Verizon / AOL + Yahoo! Merger

You all are probably aware of the big, but not actually that big, news that Verizon/AOL is buying Yahoo!'s operating assets. Y! is comprised of three main assets, a big stake in Alibaba, a big stake in Yahoo! Japan (primarily owned by Softbank), and then the operating business that you all think of as Yahoo!, which is actually the least valuable of the lot.


The transaction itself involves the entity Yahoo! selling the operating assets (, tumblr, brightroll, flurry, etc) to VZ. The remaining entity will become a holding company for the other assets. This whole thing was a tax gambit for Y! shareholders. Y! wanted to divest the other assets (Alibaba, Y! Japan) in a tax-free spinoff for its shareholders, but the IRS said no - it wouldn't be tax free. The tax burden would be 35%-ish of the value of those assets - 0.35 * $30B or so. Instead, Y! sold itself and has a tax of only $5B * .35, and the shareholders effectively have a tax-free-ish spinoff of the remaining assets, since now they're all that remains. This paragraph itself speaks mainly to the idea that running a public company is often quite divorced from optimizing the operations of the operating company itself, and also is quite boring.

There's a lot written about why AOL would buy Y!'s assets, and a lot of it is more thoroughly considered than what I will bring to the table. Quick summary, Y! struggled in a new world of mobile and social, and struggled to bring its assets and strategy into a cohesive package that grew in the new ecosystem. From a media perspective, Y! has a number of interesting, but declining, assets, including Y! Finance, News, Mail, their Homepage, and Tumblr. From an ad tech perspective, Y! has bought and developed a lot of tech, ranging from failures, like Right Media (disbanded) and Blue Lithium (, to varying degrees of successes, like BrightRoll (video ad exchange / platform), Gemini (native ad platform), Flurry (mobile ads & analytics), and Interclick (behavioral ad tech).

Verizon is a massive cell company. They own AOL, which has its own network of declining media properties (, AOL Mail, MapQuest, Moviefone) and ad tech plays (Millenial Media, Convertro, Vidible, Gravity,, Quigo, AdTech, Tacoda, etc). Facebook and Google each have an incredible amount of data, reach, and targetable inventory. As a result, they've been able to capture a significant percent of digital ad spend. The bet is, simply, that Y! + AOL (possibly + VZ data and distribution) can create a bona fide third player at the same scale as Facebook and Y!.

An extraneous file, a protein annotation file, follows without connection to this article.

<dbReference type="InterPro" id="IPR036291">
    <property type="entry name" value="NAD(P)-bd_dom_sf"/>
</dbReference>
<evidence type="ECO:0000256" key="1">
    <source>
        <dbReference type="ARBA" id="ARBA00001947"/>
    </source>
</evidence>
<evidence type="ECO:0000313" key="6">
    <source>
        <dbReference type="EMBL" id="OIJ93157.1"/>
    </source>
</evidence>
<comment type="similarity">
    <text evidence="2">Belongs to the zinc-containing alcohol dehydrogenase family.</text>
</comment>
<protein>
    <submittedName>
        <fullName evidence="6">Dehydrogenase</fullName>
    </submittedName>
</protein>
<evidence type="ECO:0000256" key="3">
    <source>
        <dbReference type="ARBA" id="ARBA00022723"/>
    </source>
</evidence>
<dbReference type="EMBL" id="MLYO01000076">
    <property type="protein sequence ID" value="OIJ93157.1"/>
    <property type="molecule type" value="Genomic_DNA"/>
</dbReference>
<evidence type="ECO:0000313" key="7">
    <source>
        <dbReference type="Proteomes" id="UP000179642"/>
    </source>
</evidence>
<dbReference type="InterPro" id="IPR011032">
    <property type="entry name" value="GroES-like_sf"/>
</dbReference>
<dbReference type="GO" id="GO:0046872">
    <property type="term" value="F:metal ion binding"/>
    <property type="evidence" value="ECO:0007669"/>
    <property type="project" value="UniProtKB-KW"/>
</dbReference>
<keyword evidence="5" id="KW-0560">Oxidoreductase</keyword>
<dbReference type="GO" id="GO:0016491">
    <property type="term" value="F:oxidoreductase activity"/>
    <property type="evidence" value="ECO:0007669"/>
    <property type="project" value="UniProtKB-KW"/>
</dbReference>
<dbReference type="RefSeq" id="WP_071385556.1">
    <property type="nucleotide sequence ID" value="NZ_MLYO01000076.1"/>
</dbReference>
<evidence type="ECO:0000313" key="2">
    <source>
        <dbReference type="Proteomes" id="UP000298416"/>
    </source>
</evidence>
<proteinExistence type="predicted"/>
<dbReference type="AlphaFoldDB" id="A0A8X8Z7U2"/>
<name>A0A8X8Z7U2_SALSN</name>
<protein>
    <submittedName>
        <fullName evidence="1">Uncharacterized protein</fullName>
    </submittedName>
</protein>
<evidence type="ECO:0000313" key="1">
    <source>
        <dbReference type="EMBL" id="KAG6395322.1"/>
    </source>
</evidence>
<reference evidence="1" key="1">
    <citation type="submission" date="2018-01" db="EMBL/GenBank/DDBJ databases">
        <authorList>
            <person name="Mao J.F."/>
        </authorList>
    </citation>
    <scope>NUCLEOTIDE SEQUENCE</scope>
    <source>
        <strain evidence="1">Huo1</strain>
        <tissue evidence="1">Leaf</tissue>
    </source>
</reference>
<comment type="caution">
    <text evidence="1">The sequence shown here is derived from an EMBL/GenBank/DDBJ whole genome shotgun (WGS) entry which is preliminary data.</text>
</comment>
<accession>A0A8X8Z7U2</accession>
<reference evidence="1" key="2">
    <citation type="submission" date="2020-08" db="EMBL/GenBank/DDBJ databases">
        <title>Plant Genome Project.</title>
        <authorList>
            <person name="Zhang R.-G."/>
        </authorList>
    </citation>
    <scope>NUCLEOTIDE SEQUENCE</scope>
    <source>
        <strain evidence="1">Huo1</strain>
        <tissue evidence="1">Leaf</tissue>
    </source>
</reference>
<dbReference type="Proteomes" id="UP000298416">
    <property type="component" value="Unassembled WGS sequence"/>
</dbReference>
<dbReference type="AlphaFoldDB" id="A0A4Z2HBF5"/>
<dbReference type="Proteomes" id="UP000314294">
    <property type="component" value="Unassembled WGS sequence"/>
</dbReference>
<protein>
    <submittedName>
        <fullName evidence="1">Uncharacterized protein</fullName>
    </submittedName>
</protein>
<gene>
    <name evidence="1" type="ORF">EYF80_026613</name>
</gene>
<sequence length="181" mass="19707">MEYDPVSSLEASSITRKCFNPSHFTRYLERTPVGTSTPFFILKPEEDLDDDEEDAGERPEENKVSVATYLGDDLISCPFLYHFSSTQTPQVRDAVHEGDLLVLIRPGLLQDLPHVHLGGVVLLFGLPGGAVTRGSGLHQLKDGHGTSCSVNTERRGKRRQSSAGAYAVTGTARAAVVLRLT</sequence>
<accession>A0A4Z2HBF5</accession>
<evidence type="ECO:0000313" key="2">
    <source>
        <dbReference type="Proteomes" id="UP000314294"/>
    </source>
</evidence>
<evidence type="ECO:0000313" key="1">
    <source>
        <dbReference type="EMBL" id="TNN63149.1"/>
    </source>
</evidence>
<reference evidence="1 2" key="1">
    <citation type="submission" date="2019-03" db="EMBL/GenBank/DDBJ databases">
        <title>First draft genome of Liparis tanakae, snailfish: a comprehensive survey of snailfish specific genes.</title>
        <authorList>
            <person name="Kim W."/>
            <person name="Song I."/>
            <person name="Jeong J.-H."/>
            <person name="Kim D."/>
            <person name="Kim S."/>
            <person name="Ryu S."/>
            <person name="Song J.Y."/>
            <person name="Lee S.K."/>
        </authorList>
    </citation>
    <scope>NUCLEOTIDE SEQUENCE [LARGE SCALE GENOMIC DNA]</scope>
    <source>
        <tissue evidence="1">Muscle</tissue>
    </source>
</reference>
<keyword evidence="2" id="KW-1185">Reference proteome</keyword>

Whether that outcome happens depends. Both Y! and AOL have done mediocre jobs integrating their breadth of ad tech into a single platform as independent entities. There will assuredly be challenges integrating technologies, systems and egos across a much larger ecosystem. Verizon itself has incredible data - they can see all their subscriber's data on both cell and cable systems. Currently the FCC imposes limits on the degree to which this can be used, but it's not impossible to see that changing. It's also not impossible to see VZ creating cable and cell content channels exclusive to VZ subscribers based on AOL on Y! media and other value-add.

Neither AOL nor Y! are platforms designed for the next generation of content consumption. So the biggest question is whether they can move from the large websites that they represent today to meaningful players in the media world of tomorrow. They certainly represent large audiences, so can the combined weight of VZ + Y! + AOL create a platform and advertising ecosystem that rivals the attractiveness of Google and FB over the years to come? It remains to be seen. But for Verizon, the upside is potentially huge and the cost to its business was relatively small, so it's an interesting bet to make. For TripleLift, it means that potential competition in Y! and AOL will likely be distracted in lengthy merger and integration challenges while we continue on our mission.